France's new data retention law requires online service providers to retain databases of their users' addresses, real names and passwords, and to supply these to police on demand. Leaving aside the risk of retaining all this personal information (identity thieves, stalkers, etc -- that which isn't stored can't be stolen and leaked), there's the risk of requiring providers to store unhashed passwords, as Bruce Schneier points out.
Well-designed systems don't store passwords; rather, they take the password you supply and run it through a cryptographic hashing algorithm that turns it into another string (in theory, this string can't be turned back into the password). When you re-visit the website and supply your password, it is run through the algorithm again, and then the result is compared to the stored version. That way, no one -- not even the provider -- knows your password (except you). Again, that which isn't stored can't be leaked. Requiring French online services to keep a record of unhashed passwords is a reversal of decades of best practices in security.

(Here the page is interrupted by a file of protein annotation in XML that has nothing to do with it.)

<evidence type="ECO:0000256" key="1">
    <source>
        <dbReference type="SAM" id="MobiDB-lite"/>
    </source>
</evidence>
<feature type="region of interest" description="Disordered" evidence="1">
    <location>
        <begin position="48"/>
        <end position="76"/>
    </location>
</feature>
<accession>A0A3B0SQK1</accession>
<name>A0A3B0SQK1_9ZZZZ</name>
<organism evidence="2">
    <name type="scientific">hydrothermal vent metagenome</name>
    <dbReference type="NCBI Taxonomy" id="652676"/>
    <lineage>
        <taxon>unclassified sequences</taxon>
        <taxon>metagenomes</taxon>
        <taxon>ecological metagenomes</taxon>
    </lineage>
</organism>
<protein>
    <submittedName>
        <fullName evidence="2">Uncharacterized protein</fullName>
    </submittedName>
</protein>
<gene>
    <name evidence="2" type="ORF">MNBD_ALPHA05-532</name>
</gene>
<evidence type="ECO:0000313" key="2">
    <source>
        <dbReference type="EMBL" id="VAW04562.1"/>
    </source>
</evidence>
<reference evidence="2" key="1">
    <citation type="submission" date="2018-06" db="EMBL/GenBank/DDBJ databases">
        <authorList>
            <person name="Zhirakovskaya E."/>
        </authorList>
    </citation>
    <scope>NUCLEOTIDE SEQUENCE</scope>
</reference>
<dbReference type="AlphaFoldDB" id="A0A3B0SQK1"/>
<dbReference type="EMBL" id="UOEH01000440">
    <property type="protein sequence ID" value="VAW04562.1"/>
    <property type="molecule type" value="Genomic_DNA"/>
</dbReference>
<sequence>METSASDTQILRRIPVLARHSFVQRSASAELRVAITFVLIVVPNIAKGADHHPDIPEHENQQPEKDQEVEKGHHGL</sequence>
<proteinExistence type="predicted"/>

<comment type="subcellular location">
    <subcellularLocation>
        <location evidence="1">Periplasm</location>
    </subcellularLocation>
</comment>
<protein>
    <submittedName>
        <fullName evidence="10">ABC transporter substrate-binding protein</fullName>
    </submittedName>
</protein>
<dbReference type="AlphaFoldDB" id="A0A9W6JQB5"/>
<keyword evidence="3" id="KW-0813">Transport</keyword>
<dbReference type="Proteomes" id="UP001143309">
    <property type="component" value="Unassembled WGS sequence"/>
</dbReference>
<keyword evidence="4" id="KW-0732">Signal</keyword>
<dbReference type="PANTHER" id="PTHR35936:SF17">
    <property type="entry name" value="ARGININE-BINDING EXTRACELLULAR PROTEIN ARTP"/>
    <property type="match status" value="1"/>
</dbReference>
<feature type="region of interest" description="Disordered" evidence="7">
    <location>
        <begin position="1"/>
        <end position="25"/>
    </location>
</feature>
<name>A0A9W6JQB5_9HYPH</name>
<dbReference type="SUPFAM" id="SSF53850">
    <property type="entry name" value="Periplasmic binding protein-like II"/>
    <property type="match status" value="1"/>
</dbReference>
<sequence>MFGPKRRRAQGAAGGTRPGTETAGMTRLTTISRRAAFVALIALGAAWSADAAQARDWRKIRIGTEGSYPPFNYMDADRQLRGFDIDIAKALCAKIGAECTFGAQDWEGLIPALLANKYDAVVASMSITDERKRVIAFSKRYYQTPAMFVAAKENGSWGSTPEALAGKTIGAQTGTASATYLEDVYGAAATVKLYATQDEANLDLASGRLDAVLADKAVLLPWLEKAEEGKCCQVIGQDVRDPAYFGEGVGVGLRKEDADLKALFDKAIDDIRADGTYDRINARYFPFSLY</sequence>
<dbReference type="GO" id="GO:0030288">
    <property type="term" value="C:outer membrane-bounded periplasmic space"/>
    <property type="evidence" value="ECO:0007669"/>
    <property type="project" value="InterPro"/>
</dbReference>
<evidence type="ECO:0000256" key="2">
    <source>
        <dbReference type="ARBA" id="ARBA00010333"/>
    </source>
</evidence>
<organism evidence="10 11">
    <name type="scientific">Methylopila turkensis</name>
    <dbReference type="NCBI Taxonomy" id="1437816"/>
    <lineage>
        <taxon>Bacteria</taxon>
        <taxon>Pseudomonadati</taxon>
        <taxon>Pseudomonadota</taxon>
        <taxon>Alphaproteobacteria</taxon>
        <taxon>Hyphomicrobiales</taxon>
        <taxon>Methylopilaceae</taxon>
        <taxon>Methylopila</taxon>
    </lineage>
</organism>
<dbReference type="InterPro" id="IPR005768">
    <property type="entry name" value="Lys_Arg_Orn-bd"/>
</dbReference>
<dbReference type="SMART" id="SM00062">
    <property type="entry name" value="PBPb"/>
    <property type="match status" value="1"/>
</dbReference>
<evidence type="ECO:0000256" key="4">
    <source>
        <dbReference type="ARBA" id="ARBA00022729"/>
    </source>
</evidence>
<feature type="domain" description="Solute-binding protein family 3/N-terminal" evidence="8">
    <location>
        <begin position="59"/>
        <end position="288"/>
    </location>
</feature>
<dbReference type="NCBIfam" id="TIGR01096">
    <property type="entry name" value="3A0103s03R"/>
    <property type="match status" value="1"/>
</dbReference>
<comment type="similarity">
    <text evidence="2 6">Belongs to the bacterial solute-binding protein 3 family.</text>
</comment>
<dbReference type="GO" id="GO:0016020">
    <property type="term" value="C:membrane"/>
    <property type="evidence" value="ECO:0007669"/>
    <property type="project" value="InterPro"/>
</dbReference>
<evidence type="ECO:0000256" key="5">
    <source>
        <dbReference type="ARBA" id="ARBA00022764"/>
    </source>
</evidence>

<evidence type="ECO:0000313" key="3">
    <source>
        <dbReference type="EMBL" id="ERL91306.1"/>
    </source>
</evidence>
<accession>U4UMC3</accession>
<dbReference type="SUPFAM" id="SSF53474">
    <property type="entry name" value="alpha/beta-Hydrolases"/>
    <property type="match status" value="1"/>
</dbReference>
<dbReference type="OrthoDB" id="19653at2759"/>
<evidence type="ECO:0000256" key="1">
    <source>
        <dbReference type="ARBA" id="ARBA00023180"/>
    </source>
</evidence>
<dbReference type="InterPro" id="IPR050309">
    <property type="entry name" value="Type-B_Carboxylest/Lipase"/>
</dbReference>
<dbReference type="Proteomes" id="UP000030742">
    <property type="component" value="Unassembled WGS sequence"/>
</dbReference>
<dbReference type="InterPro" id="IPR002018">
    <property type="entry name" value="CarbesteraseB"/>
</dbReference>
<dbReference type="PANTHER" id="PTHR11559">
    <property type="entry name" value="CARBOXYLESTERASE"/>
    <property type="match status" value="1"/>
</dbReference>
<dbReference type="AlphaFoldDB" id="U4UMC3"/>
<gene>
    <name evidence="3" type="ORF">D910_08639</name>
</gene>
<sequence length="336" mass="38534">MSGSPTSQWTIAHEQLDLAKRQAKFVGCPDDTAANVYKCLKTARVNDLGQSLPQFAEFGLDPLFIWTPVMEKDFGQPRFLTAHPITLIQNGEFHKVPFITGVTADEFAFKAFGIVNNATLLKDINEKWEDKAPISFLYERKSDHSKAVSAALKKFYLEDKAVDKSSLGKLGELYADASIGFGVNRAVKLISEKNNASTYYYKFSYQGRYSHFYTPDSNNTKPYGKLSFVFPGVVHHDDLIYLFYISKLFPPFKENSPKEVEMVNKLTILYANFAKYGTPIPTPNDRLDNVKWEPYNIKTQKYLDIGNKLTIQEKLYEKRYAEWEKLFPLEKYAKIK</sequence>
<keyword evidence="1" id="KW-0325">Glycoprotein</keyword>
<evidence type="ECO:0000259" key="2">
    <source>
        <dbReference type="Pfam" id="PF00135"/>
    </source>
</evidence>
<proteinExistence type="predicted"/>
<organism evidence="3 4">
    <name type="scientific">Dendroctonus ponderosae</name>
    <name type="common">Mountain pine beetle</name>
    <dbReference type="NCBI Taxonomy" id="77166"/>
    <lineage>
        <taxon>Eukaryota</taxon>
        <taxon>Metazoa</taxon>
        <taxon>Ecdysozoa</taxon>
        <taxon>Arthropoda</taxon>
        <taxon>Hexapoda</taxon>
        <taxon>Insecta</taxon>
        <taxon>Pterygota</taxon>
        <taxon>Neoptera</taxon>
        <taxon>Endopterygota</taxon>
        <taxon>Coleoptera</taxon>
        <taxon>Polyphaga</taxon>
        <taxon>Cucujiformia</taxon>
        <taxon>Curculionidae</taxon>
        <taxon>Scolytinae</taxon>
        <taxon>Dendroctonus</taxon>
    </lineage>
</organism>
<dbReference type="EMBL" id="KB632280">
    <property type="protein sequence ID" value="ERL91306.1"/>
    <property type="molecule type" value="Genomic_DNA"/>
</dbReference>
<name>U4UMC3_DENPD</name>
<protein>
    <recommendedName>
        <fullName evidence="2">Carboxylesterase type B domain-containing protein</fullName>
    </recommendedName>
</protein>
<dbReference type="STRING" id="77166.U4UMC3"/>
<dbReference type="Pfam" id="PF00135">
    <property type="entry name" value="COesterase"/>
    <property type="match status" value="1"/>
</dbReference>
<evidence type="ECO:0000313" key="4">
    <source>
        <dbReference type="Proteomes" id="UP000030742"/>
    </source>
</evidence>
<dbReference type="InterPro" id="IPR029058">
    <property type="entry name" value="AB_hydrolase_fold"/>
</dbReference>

The law obliges a range of e-commerce sites, video and music services and webmail providers to keep a host of data on customers.
This includes users' full names, postal addresses, telephone numbers and passwords. The data must be handed over to the authorities if demanded.
Police, the fraud office, customs, tax and social security bodies will all have the right of access.
Net giants challenge French data law
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